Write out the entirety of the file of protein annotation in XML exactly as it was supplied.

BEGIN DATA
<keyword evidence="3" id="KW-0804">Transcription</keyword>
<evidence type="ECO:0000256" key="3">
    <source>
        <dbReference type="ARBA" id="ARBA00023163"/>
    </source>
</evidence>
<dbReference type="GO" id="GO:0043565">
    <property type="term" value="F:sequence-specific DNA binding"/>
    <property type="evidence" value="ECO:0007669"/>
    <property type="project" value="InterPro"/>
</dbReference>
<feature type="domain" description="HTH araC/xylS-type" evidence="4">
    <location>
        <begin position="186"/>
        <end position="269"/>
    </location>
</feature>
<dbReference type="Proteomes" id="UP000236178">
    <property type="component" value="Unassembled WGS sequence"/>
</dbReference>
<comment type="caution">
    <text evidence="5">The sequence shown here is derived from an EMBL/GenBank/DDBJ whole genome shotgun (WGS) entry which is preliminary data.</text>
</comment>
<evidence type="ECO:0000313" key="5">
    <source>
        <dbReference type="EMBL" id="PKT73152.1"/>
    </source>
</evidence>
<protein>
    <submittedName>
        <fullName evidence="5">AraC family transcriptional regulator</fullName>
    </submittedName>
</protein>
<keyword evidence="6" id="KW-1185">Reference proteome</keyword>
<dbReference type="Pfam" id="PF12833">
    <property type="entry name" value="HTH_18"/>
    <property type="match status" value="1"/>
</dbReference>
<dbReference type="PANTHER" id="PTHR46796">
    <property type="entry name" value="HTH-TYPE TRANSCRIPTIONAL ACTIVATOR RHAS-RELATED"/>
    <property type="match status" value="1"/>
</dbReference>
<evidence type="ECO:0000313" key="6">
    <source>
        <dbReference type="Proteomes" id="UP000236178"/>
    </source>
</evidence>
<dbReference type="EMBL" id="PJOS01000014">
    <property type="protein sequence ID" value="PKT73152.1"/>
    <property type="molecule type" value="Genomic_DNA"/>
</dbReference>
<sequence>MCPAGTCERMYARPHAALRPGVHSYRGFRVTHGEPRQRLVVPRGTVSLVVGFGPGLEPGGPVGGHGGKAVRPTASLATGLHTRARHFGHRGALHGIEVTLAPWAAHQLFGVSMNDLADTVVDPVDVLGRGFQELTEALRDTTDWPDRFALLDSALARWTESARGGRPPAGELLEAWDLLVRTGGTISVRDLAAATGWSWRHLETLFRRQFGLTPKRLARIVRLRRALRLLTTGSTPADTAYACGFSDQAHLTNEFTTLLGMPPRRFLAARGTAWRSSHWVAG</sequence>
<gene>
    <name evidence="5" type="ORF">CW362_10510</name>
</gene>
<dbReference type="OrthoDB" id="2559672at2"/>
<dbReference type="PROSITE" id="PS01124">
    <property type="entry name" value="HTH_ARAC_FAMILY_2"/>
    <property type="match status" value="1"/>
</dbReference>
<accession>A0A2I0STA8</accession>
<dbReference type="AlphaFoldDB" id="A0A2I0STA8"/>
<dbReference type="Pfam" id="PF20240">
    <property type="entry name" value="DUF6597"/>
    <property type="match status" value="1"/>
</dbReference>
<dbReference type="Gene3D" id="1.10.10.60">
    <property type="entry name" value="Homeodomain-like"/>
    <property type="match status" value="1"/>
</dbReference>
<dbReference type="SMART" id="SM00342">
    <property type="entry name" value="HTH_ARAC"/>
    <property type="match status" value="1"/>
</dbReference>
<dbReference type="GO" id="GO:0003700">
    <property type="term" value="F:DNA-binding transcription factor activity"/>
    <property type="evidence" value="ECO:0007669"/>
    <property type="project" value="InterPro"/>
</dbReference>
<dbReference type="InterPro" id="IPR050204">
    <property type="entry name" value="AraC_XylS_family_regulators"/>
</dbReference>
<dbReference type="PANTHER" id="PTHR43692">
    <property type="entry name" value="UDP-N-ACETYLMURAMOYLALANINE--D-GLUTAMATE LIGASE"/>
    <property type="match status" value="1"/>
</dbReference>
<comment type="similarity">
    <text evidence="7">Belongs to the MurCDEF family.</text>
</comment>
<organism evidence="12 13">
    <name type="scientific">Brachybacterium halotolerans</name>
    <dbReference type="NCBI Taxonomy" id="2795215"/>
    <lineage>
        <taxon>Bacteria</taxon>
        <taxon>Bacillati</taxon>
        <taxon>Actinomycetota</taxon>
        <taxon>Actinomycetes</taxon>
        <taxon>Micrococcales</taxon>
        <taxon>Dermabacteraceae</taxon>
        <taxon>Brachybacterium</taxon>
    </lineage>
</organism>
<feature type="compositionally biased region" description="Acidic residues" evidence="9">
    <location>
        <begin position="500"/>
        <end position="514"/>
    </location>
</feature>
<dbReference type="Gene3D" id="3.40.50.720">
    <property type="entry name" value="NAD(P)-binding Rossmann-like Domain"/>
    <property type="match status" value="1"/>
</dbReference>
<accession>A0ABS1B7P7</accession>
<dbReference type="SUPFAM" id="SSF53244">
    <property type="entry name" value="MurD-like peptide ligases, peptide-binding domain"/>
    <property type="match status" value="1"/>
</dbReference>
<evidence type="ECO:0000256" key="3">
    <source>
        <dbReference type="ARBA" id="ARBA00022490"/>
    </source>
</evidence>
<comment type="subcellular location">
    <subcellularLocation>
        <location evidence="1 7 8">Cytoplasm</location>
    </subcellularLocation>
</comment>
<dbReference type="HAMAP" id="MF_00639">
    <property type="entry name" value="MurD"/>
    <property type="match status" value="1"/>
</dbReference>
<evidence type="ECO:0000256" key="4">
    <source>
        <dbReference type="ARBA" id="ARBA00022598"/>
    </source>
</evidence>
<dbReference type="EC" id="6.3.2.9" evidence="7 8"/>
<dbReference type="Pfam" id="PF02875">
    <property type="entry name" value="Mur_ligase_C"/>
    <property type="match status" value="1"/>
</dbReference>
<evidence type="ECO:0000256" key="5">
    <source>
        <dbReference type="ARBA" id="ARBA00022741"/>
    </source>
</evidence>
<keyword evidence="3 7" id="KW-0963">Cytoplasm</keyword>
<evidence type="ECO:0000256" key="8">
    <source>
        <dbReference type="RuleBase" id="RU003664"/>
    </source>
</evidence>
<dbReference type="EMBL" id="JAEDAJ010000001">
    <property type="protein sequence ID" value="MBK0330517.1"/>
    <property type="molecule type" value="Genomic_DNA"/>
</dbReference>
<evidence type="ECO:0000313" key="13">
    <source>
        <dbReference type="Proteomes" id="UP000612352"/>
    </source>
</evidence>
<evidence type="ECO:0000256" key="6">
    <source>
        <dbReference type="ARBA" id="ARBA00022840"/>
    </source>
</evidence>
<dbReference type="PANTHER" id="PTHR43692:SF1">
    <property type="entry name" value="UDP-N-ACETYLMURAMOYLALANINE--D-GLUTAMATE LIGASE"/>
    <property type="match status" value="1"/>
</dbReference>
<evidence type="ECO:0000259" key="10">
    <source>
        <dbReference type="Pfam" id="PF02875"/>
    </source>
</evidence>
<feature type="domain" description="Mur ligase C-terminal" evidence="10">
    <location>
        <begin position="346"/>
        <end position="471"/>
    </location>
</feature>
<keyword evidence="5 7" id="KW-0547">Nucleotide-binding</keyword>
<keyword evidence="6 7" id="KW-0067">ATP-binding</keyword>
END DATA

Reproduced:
<keyword evidence="3" id="KW-0804">Transcription</keyword>
<evidence type="ECO:0000256" key="3">
    <source>
        <dbReference type="ARBA" id="ARBA00023163"/>
    </source>
</evidence>
<dbReference type="GO" id="GO:0043565">
    <property type="term" value="F:sequence-specific DNA binding"/>
    <property type="evidence" value="ECO:0007669"/>
    <property type="project" value="InterPro"/>
</dbReference>
<feature type="domain" description="HTH araC/xylS-type" evidence="4">
    <location>
        <begin position="186"/>
        <end position="269"/>
    </location>
</feature>
<dbReference type="Proteomes" id="UP000236178">
    <property type="component" value="Unassembled WGS sequence"/>
</dbReference>
<comment type="caution">
    <text evidence="5">The sequence shown here is derived from an EMBL/GenBank/DDBJ whole genome shotgun (WGS) entry which is preliminary data.</text>
</comment>
<evidence type="ECO:0000313" key="5">
    <source>
        <dbReference type="EMBL" id="PKT73152.1"/>
    </source>
</evidence>
<protein>
    <submittedName>
        <fullName evidence="5">AraC family transcriptional regulator</fullName>
    </submittedName>
</protein>
<keyword evidence="6" id="KW-1185">Reference proteome</keyword>
<dbReference type="Pfam" id="PF12833">
    <property type="entry name" value="HTH_18"/>
    <property type="match status" value="1"/>
</dbReference>
<dbReference type="PANTHER" id="PTHR46796">
    <property type="entry name" value="HTH-TYPE TRANSCRIPTIONAL ACTIVATOR RHAS-RELATED"/>
    <property type="match status" value="1"/>
</dbReference>
<evidence type="ECO:0000313" key="6">
    <source>
        <dbReference type="Proteomes" id="UP000236178"/>
    </source>
</evidence>
<dbReference type="EMBL" id="PJOS01000014">
    <property type="protein sequence ID" value="PKT73152.1"/>
    <property type="molecule type" value="Genomic_DNA"/>
</dbReference>
<sequence>MCPAGTCERMYARPHAALRPGVHSYRGFRVTHGEPRQRLVVPRGTVSLVVGFGPGLEPGGPVGGHGGKAVRPTASLATGLHTRARHFGHRGALHGIEVTLAPWAAHQLFGVSMNDLADTVVDPVDVLGRGFQELTEALRDTTDWPDRFALLDSALARWTESARGGRPPAGELLEAWDLLVRTGGTISVRDLAAATGWSWRHLETLFRRQFGLTPKRLARIVRLRRALRLLTTGSTPADTAYACGFSDQAHLTNEFTTLLGMPPRRFLAARGTAWRSSHWVAG</sequence>
<gene>
    <name evidence="5" type="ORF">CW362_10510</name>
</gene>
<dbReference type="OrthoDB" id="2559672at2"/>
<dbReference type="PROSITE" id="PS01124">
    <property type="entry name" value="HTH_ARAC_FAMILY_2"/>
    <property type="match status" value="1"/>
</dbReference>
<accession>A0A2I0STA8</accession>
<dbReference type="AlphaFoldDB" id="A0A2I0STA8"/>
<dbReference type="Pfam" id="PF20240">
    <property type="entry name" value="DUF6597"/>
    <property type="match status" value="1"/>
</dbReference>
<dbReference type="Gene3D" id="1.10.10.60">
    <property type="entry name" value="Homeodomain-like"/>
    <property type="match status" value="1"/>
</dbReference>
<dbReference type="SMART" id="SM00342">
    <property type="entry name" value="HTH_ARAC"/>
    <property type="match status" value="1"/>
</dbReference>
<dbReference type="GO" id="GO:0003700">
    <property type="term" value="F:DNA-binding transcription factor activity"/>
    <property type="evidence" value="ECO:0007669"/>
    <property type="project" value="InterPro"/>
</dbReference>
<dbReference type="InterPro" id="IPR050204">
    <property type="entry name" value="AraC_XylS_family_regulators"/>
</dbReference>
<dbReference type="PANTHER" id="PTHR43692">
    <property type="entry name" value="UDP-N-ACETYLMURAMOYLALANINE--D-GLUTAMATE LIGASE"/>
    <property type="match status" value="1"/>
</dbReference>
<comment type="similarity">
    <text evidence="7">Belongs to the MurCDEF family.</text>
</comment>
<organism evidence="12 13">
    <name type="scientific">Brachybacterium halotolerans</name>
    <dbReference type="NCBI Taxonomy" id="2795215"/>
    <lineage>
        <taxon>Bacteria</taxon>
        <taxon>Bacillati</taxon>
        <taxon>Actinomycetota</taxon>
        <taxon>Actinomycetes</taxon>
        <taxon>Micrococcales</taxon>
        <taxon>Dermabacteraceae</taxon>
        <taxon>Brachybacterium</taxon>
    </lineage>
</organism>
<feature type="compositionally biased region" description="Acidic residues" evidence="9">
    <location>
        <begin position="500"/>
        <end position="514"/>
    </location>
</feature>
<dbReference type="Gene3D" id="3.40.50.720">
    <property type="entry name" value="NAD(P)-binding Rossmann-like Domain"/>
    <property type="match status" value="1"/>
</dbReference>
<accession>A0ABS1B7P7</accession>
<dbReference type="SUPFAM" id="SSF53244">
    <property type="entry name" value="MurD-like peptide ligases, peptide-binding domain"/>
    <property type="match status" value="1"/>
</dbReference>
<evidence type="ECO:0000256" key="3">
    <source>
        <dbReference type="ARBA" id="ARBA00022490"/>
    </source>
</evidence>
<comment type="subcellular location">
    <subcellularLocation>
        <location evidence="1 7 8">Cytoplasm</location>
    </subcellularLocation>
</comment>
<dbReference type="HAMAP" id="MF_00639">
    <property type="entry name" value="MurD"/>
    <property type="match status" value="1"/>
</dbReference>
<evidence type="ECO:0000256" key="4">
    <source>
        <dbReference type="ARBA" id="ARBA00022598"/>
    </source>
</evidence>
<dbReference type="EC" id="6.3.2.9" evidence="7 8"/>
<dbReference type="Pfam" id="PF02875">
    <property type="entry name" value="Mur_ligase_C"/>
    <property type="match status" value="1"/>
</dbReference>
<evidence type="ECO:0000256" key="5">
    <source>
        <dbReference type="ARBA" id="ARBA00022741"/>
    </source>
</evidence>
<keyword evidence="3 7" id="KW-0963">Cytoplasm</keyword>
<evidence type="ECO:0000256" key="8">
    <source>
        <dbReference type="RuleBase" id="RU003664"/>
    </source>
</evidence>
<dbReference type="EMBL" id="JAEDAJ010000001">
    <property type="protein sequence ID" value="MBK0330517.1"/>
    <property type="molecule type" value="Genomic_DNA"/>
</dbReference>
<evidence type="ECO:0000313" key="13">
    <source>
        <dbReference type="Proteomes" id="UP000612352"/>
    </source>
</evidence>
<evidence type="ECO:0000256" key="6">
    <source>
        <dbReference type="ARBA" id="ARBA00022840"/>
    </source>
</evidence>
<dbReference type="PANTHER" id="PTHR43692:SF1">
    <property type="entry name" value="UDP-N-ACETYLMURAMOYLALANINE--D-GLUTAMATE LIGASE"/>
    <property type="match status" value="1"/>
</dbReference>
<evidence type="ECO:0000259" key="10">
    <source>
        <dbReference type="Pfam" id="PF02875"/>
    </source>
</evidence>
<feature type="domain" description="Mur ligase C-terminal" evidence="10">
    <location>
        <begin position="346"/>
        <end position="471"/>
    </location>
</feature>
<keyword evidence="5 7" id="KW-0547">Nucleotide-binding</keyword>
<keyword evidence="6 7" id="KW-0067">ATP-binding</keyword>